The public will find a cordial welcome at all these services. "Only once a stranger here".
Many of the Church members came from a Baptist background and they were somewhat unsure of Methodist practices. There were those who preferred emersion over sprinkling as a form of baptism. Lorene Duckett (Wafford) joined the Church when she was twelve years old and her parents wanted her to be immersed. The Church applied to Roselane Baptist to see whether or not Lorene could be baptized in their pool. The answer was "No indeed, we won't have any Methodist baptized in our pool!" Mr. J.M. Gregg then went to work and he built a wooden frame and made a canvass bag to go into it. This contraption was placed on the lawn of the parsonage and water was run into it all night. Lorene was then baptized along with another little girl. The collapsible pool was used a number of times before it was eventually thrown away.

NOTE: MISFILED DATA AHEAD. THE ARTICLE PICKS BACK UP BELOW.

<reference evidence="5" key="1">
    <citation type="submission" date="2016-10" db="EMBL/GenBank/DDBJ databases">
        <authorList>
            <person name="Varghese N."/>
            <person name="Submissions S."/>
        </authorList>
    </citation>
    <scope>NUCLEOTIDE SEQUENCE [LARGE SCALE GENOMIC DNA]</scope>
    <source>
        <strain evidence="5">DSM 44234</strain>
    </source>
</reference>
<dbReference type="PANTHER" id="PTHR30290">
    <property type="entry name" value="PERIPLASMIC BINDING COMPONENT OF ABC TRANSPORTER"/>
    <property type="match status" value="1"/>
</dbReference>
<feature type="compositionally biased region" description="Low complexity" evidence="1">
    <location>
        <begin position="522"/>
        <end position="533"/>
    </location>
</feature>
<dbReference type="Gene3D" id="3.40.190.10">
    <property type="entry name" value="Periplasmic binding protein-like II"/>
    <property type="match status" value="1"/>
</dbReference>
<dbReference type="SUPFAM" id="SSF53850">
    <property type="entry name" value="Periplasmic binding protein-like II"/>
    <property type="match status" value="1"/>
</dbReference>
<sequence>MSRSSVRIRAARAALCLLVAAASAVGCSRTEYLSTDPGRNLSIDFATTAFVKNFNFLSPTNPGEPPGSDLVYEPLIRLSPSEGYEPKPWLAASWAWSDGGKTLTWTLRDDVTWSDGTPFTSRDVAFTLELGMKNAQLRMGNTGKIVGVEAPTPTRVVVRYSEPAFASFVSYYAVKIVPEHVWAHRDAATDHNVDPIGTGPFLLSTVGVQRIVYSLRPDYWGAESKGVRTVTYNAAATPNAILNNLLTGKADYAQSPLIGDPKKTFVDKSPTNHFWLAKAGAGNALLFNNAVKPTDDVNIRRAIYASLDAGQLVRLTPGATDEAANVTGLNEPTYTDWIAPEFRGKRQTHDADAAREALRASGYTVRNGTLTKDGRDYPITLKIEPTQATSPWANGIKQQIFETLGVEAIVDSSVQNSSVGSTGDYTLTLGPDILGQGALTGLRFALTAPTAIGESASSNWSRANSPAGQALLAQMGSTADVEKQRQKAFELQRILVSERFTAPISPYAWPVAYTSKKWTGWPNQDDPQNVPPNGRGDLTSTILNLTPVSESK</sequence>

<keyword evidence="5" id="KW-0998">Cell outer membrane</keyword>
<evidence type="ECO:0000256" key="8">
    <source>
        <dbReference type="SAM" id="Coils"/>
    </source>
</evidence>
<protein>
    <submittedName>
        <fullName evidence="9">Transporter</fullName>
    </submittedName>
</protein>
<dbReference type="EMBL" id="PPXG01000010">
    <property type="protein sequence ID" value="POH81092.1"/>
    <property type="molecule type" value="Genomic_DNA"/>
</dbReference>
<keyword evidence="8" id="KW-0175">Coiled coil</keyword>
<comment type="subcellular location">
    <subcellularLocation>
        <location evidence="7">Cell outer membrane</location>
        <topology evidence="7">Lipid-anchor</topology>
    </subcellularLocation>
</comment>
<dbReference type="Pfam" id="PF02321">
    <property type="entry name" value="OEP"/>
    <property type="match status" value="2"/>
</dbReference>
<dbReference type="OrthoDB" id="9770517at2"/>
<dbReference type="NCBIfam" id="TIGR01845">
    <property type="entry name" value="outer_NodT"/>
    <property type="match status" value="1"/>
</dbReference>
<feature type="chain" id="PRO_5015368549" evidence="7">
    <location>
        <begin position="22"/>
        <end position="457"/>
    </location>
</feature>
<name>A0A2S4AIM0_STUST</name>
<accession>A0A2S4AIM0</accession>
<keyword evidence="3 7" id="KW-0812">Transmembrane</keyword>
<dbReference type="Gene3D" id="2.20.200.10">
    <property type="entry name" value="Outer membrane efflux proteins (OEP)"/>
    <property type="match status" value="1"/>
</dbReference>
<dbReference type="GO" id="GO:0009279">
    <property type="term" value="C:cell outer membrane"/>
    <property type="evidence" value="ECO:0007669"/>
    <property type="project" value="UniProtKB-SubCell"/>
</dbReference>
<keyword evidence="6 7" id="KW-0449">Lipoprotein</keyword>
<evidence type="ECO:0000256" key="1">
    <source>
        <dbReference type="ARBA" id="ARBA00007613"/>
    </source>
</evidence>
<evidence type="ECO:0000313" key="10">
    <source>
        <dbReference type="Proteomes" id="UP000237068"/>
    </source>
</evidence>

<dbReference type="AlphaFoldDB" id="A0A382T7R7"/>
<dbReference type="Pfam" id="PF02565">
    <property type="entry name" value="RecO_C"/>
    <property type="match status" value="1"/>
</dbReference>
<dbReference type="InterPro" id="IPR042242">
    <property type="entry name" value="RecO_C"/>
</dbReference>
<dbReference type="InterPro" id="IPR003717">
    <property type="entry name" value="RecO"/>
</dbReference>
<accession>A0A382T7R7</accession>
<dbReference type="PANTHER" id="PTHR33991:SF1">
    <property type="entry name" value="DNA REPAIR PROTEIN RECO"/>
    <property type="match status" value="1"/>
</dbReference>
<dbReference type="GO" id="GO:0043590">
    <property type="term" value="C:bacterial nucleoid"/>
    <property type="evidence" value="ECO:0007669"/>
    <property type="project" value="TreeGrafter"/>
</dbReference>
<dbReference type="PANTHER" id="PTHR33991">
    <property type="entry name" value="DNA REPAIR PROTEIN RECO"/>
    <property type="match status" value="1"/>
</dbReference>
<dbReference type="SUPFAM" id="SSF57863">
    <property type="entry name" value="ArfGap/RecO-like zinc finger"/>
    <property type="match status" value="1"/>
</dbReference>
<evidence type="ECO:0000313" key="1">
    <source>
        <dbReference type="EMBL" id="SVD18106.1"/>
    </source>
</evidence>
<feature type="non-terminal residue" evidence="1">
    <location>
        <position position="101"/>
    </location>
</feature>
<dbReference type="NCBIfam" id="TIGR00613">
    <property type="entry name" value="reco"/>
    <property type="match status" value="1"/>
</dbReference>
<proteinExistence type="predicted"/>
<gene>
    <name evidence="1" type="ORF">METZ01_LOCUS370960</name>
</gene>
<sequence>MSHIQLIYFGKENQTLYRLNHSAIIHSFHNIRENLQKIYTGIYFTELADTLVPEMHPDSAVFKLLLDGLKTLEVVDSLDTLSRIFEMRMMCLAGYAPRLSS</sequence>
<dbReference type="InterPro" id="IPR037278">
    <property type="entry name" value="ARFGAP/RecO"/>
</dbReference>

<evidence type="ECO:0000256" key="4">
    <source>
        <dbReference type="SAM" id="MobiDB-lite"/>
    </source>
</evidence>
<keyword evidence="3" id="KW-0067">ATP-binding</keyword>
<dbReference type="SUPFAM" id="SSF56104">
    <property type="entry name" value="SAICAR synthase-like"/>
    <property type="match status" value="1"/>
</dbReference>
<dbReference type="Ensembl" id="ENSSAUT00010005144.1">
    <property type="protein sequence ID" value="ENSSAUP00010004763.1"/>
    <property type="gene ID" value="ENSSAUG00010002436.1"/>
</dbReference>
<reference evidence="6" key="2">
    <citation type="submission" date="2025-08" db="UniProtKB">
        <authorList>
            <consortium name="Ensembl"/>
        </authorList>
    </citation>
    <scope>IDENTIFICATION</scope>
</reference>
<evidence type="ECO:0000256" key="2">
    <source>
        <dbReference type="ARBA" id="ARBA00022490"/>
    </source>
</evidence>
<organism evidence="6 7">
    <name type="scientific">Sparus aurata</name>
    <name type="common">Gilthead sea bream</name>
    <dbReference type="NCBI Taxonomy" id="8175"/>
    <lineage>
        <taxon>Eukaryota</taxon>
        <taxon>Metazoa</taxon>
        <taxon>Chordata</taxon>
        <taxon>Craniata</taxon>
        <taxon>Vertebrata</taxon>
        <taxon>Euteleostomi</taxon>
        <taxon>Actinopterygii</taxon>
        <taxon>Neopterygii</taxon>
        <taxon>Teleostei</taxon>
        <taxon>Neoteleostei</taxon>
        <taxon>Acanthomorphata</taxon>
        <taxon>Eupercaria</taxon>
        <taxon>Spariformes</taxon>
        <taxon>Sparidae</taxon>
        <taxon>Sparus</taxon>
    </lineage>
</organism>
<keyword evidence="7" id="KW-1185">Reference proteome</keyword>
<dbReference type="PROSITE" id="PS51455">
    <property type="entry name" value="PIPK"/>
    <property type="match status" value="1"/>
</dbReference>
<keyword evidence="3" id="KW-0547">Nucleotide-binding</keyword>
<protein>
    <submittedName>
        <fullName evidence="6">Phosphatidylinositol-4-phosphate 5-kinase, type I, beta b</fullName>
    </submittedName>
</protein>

In 1925 The Juniors Sunday School Class was founded Mrs. J.M. Gregg as the teacher. After three years the Class grew and was divided into two classes, the young men and women. Mrs. Ed. Wilson taught the men and Mrs. Gregg continued teaching the women. In 1929 the class was reorganized into the Willing Workers Class. Miss Maggie Cunningham was the teacher and she purchased 36 chairs at $1.00 each for every member of the class that attended regularly. As the years went by, another class, The Big Brothers, was formed with Miss Edith Greenway as their teacher. Eventually members of this class married members of the Willing Workers and it was decided these classes should merge and remain named The Willing Workers.
The second minister was Rev. F.L. Waid and he served from 1925 - 1926. He had four small children and their names were James, John, Ruth and Robert. There was not enough room in the tiny parsonage for all those children, but the house did have a large bathroom. The Waids placed a bed in the bathroom and two of the little boys slept there.